[theora-dev] Beginner Hurdles

salsaman salsaman at gmail.com
Mon Aug 16 13:27:18 PDT 2010

Hi Zack,
I think I can help with some of this since I wrote the ogg/theora
decoder for LiVES (lives.sf.net) and more recently I reworked the
ogg/theora demuxer for vlc.

Converting from yuv420 to rgb:
take a look at the code here

for theora you should use clamped yuv (16-235, 16-240, 16-240). The
function uses arrays for conversion and does chroma super sampling
using an averaging array.

Seeking back to the beginning:
you can seek to byte 0 and skip the bos packets, or you can store the
position of data_start which follows the bos packets and seek back to
that. You must remember to call ogg_stream_reset() for each logical
stream after doing any seek operation.



On Sun, Aug 15, 2010 at 5:30 PM, Zack Morris <zmorris at gmail.com> wrote:
> Hey everyone, I just got Theora running on my Mac, and ran across
> several hurdles, that I was wondering if someone could help me with.
> I do a lot of tech support at work, and get the same questions over
> and over, so I tried skimming the archives but couldn't find the
> answers.  Maybe these could go in a FAQ of some sort?  These are
> fairly unavoidable issues that should probably be better documented in
> the example at http://svn.xiph.org/trunk/theora/examples/player_example.c
>  since I think most people are looking for something a little higher
> level.  Here they are:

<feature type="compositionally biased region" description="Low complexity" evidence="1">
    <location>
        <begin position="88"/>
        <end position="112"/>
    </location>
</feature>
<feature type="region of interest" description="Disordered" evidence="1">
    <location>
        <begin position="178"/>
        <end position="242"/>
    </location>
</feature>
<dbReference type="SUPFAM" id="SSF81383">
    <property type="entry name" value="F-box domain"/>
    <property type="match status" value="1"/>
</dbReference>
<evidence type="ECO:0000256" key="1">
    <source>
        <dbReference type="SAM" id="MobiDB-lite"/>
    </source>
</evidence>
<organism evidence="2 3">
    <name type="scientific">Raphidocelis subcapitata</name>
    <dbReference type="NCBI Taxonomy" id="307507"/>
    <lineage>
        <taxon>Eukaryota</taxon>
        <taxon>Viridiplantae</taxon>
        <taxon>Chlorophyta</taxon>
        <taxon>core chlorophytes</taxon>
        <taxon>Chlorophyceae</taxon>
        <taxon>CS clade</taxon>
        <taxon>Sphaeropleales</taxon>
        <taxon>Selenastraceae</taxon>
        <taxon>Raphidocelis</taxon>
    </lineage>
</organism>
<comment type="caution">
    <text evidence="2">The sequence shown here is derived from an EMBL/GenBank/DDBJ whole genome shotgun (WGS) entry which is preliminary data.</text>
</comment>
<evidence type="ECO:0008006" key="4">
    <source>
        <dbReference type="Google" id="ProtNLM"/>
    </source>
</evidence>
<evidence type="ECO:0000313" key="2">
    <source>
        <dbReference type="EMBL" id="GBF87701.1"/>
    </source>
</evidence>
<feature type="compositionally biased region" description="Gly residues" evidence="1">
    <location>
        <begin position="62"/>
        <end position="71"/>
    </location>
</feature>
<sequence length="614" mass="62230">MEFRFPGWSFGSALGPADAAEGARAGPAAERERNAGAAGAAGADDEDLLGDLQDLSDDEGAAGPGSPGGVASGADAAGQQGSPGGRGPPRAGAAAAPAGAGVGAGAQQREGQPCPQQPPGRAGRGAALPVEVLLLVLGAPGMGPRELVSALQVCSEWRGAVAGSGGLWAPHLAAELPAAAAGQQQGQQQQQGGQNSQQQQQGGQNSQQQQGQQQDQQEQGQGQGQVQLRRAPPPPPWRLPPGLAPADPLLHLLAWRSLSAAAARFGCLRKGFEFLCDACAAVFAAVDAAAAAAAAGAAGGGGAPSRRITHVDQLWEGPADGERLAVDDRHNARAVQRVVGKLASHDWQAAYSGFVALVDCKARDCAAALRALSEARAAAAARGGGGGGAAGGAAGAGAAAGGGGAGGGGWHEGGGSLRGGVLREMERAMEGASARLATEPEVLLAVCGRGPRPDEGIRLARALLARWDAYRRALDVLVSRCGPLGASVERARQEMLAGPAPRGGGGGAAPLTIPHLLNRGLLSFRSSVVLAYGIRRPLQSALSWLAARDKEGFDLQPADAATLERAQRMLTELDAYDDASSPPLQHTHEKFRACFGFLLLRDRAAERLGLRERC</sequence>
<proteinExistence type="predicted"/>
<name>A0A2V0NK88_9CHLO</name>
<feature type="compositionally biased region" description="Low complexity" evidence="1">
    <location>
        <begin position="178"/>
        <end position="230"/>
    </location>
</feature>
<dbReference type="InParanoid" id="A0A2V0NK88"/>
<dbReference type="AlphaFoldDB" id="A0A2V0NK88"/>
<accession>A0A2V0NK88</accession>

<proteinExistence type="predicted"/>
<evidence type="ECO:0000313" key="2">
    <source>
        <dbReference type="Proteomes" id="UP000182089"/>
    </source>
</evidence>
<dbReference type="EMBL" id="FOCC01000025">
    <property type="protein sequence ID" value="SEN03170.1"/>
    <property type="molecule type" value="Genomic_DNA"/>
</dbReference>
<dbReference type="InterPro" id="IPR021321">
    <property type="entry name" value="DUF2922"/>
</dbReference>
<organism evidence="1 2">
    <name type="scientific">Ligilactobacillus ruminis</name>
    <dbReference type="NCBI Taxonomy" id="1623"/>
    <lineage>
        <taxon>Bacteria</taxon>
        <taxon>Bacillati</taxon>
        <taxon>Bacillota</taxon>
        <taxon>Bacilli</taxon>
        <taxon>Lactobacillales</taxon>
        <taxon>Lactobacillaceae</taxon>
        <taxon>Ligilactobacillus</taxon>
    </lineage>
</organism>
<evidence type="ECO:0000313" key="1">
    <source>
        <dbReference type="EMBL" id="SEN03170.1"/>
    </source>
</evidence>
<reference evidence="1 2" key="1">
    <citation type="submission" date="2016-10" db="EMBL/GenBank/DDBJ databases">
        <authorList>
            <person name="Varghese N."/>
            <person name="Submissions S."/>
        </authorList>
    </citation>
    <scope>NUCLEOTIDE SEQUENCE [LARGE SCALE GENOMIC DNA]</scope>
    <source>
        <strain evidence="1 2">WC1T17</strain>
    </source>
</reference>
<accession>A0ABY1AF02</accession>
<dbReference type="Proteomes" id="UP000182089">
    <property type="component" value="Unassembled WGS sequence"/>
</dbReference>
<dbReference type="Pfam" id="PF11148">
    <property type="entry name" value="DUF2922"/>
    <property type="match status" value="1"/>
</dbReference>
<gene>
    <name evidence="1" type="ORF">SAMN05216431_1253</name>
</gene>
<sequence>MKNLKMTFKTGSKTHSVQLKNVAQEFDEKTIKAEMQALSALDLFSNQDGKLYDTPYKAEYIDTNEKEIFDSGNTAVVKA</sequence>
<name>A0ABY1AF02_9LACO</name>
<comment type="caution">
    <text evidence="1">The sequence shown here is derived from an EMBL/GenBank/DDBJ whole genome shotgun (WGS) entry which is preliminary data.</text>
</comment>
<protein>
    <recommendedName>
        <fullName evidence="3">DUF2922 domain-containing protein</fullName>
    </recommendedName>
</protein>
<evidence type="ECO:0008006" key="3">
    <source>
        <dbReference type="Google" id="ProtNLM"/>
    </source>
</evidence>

> 1. Many of us just want to render each frame to RGB. I decided to skip
> SDL for now and render the RGB in software so that I understand how it
> works.  I will probably make a shader to render the YUV directly at
> some point, but speed is not the issue for me right now.
> I'm rendering a 4:2:0 movie by hand right now, stretching the UV to
> double size like the Y.  If you follow the example on the line that
> says "} else if (px_fmt==TH_PF_444){" to convert YUV to RGB, you will
> end up with reds that are salmon colored, and the blues are too navy
> colored.  I've posted an example here:
> http://www.postimage.org/image.php?v=TsBWFfr
> The top 3 frames are variations where I'm trying to align to UV
> channels, but the important thing is that VLC does a very good job
> matching colors, and even though MPlayer falls down on the rendering,
> they both do much better than my code.  I'm guessing that the example
> code suffers from some problem with gamma on the Mac, so I'm wondering
> if someone has the proper coefficients to render:
> r = (1904000*(*py)+2609823*(*pv)-363703744)/1635200;
> g = (3827562*(*py)-1287801*(*pu)-2672387*(*pv)+447306710)/3287200;
> b = (952000*(*py)+1649289*(*pu)-225932192)/817600;
> Or if they have the conversion that will stretch this RGB to the right
> color space for the Mac.  I'm mainly concerned with the red and blue
> channels.  it's ok if the linearity is incorrect, because I'm mostly
> concerned with the max and min values.
> If nobody has a solution, then I will just sample my colors and come
> up with the factor to scale them to VLC, but this makes me a little
> uncomfortable.
> This could all be solved by including a th_decode_rgb_out() function.
> I realize this would be a convenience function, but if there's ever
> been a clearer need for convenience, I certainly can't think of one!
> 2. There is no example code to linearly interpolate the UV up to the
> Y.  I found on page 29 of the Theora Specification at http://theora.org/doc/Theora.pdf
>  that UV are centered on the 2x2 blocks of the Y.  I can come up with
> something that matches my conception of what's happening, but I worry
> that while videos are being encoded, that there is a standard for